Portland officials are stepping up their efforts to fight FOG – the fat, oil and grease washed down kitchen drains that clog city sewer pipes and accumulate by the ton at treatment plants.

Several months after groups began raising awareness about clog-inducing bathroom “wet wipes,” city officials have launched a new campaign to reduce the amount of grease and fatty materials dumped down drains from homes and restaurants.

The campaign to reduce grease buildup rather than deal with the messy aftermath is part of a pollution-reduction plan developed with federal regulators.

“It’s always been an issue, but we have dealt with it [in the past] primarily at the pumping stations,” said Bradley Roland with the Portland Public Services Department’s engineering division.

Like many cities, Portland is under pressure from the U.S. Environmental Protection Agency to improve how it handles wastewater in order to prevent raw sewage from ending up in local waterways. In addition to spending more than $100 million on sewer infrastructure, the city is increasingly focusing on fats, oils and greases, or FOG, that can obstruct sewer lines and cause waste to back up into streets or homes.

Beginning in December, the city’s Public Services Department began notifying applicants for restaurant licenses early on in the process that they would potentially have to install grease-collection systems.


Such systems – which can run between $4,000 and $10,000, depending on the size and location – have been required for new restaurants or major modifications for years. But some restaurant owners did not learn about the requirement until late in the review process, while other projects may have slipped by because they were not large enough to trigger a site review.

The FOG collection policy does not currently apply to existing restaurants, although Roland and Public Services Director Mike Bobinsky said an expansion is likely in the future given the number of restaurants in the city.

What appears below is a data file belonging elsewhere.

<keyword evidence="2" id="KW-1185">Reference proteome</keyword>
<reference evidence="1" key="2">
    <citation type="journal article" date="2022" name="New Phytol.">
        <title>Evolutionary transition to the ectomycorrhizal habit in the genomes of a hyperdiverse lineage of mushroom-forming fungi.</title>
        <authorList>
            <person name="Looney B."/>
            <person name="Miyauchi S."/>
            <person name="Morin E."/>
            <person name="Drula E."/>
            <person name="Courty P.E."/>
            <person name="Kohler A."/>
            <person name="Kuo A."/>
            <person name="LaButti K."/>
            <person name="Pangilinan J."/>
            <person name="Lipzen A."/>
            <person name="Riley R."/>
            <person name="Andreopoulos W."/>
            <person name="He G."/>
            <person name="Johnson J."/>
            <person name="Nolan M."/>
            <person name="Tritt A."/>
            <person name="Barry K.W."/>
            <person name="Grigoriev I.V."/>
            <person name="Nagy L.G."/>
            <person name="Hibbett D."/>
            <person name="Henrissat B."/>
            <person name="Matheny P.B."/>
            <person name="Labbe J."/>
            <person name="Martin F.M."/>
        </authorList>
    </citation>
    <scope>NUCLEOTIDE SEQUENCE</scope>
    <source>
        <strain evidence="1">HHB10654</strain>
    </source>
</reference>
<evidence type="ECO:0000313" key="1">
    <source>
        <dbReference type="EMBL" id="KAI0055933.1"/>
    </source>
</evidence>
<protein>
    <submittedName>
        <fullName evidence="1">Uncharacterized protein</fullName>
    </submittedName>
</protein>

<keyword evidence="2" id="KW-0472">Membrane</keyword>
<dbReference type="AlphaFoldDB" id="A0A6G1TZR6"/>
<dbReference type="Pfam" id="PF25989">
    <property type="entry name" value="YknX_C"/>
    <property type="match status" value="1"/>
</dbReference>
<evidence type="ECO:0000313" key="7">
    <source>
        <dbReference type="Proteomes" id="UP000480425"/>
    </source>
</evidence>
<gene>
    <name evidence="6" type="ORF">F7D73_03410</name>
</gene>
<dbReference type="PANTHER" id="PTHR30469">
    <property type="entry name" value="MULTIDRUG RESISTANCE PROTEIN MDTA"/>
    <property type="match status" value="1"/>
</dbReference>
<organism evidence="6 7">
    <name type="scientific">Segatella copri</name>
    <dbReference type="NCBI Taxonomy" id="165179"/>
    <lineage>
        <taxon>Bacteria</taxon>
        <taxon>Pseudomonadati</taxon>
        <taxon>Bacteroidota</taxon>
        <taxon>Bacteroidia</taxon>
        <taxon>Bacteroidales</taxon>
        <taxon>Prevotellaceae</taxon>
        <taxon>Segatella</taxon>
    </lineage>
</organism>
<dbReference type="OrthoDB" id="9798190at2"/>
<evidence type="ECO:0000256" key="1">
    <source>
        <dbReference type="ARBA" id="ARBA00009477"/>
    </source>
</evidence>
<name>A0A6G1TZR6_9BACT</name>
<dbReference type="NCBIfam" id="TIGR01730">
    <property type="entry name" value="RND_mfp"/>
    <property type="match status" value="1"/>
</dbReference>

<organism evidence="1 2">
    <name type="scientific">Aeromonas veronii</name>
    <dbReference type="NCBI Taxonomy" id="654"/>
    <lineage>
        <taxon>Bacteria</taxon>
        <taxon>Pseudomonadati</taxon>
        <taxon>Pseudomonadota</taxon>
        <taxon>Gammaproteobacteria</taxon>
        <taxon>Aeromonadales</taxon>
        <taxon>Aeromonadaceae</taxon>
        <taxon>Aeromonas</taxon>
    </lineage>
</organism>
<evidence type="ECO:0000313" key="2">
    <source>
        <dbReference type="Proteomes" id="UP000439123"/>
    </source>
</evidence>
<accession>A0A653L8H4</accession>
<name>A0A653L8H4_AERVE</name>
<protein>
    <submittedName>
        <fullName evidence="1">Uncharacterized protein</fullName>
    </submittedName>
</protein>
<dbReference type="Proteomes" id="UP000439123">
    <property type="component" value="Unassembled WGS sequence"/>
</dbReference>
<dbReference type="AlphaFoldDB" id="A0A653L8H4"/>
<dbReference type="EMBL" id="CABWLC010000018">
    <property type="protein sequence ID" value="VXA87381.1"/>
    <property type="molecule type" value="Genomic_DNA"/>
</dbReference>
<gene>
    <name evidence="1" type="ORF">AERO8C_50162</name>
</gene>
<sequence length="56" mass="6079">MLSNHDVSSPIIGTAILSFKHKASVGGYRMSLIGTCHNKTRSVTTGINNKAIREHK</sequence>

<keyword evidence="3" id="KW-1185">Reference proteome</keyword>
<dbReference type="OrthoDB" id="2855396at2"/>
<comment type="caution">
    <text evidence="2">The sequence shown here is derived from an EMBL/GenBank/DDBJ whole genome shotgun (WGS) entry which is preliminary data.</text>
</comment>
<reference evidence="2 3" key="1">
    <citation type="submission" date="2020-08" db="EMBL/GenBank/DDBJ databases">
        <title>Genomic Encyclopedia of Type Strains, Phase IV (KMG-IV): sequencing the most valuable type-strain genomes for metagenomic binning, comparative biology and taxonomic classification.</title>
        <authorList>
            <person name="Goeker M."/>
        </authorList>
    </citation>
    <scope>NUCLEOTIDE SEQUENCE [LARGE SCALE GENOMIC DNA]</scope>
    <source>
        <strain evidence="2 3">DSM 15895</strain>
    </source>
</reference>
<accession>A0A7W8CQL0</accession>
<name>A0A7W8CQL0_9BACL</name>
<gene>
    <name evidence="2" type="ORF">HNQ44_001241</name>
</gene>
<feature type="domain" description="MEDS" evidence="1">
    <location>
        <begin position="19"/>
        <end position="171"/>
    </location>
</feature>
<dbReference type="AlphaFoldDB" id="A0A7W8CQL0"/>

“We are known as a sort of foodie town. We love our restaurants,” Roland said.

Cleaning up excess FOG buildup in a city or town’s infrastructure is a messy, time-consuming and costly affair. Last year, officials in London had to clean out a 15-ton lump of grease and “wet wipes” that became so famous that locals dubbed it “fatberg.”

While Portland has yet to see a grease clump large enough to name, the city’s restaurants, homeowners and businesses generate plenty of grease.

In 2013, Portland Water District employees removed roughly 70 tons of the greasy mess from the district’s pumping stations and treatment plant, costing the city more than $60,000.


Every few months, the massive accumulation of grease at the treatment plant is scooped up with a backhoe and loaded into trucks for disposal at ecomaine’s facility. The gunk can also contribute to odor problems at the facilities and will clog pipes if they are not maintained regularly.

Scott Firmin, director of wastewater services at the Portland Water District, said workers must clean the sludge treatment lines at the treatment facility weekly by flushing them with hot water, a process that takes time and costs money.

“I can’t tell you what it costs to do it, but I can tell you we have to do it to keep things going efficiently,” Firmin said.

The city also has a list of more than a dozen streets and nine pumping stations that require at least semiannual cleaning because of past problems with FOG buildup at the sites.

City officials are also planning a public educational campaign urging residents to collect fats, greases and oils in containers for disposal in the trash rather than down the drain. They are also urging residents to wipe excess grease out of pots and pans – and then dispose of it in the trash – before washing.

The anti-grease campaign comes on the heels of a “wet wipes awareness campaign” waged by the Portland Water District, the Maine Wastewater Control Association and an industry trade group.


Although marketed as flushable, the increasingly popular wet wipes can clog in wastewater treatment facilities as well as in sewer pipes, especially when combined with grease.

The groups’ awareness campaign, which included signs on supermarket shelves and “don’t flush” reminders on checkout receipts, recently received an “environmental merit award” from the EPA.

Firmin said they are still evaluating whether the campaign made a difference, but he is optimistic that Portland-area residents are thinking twice before flushing the wipes.

“The initial numbers show there has been a decrease,” Firmin said.

Kevin Miller can be contacted at 317-6256 or at:


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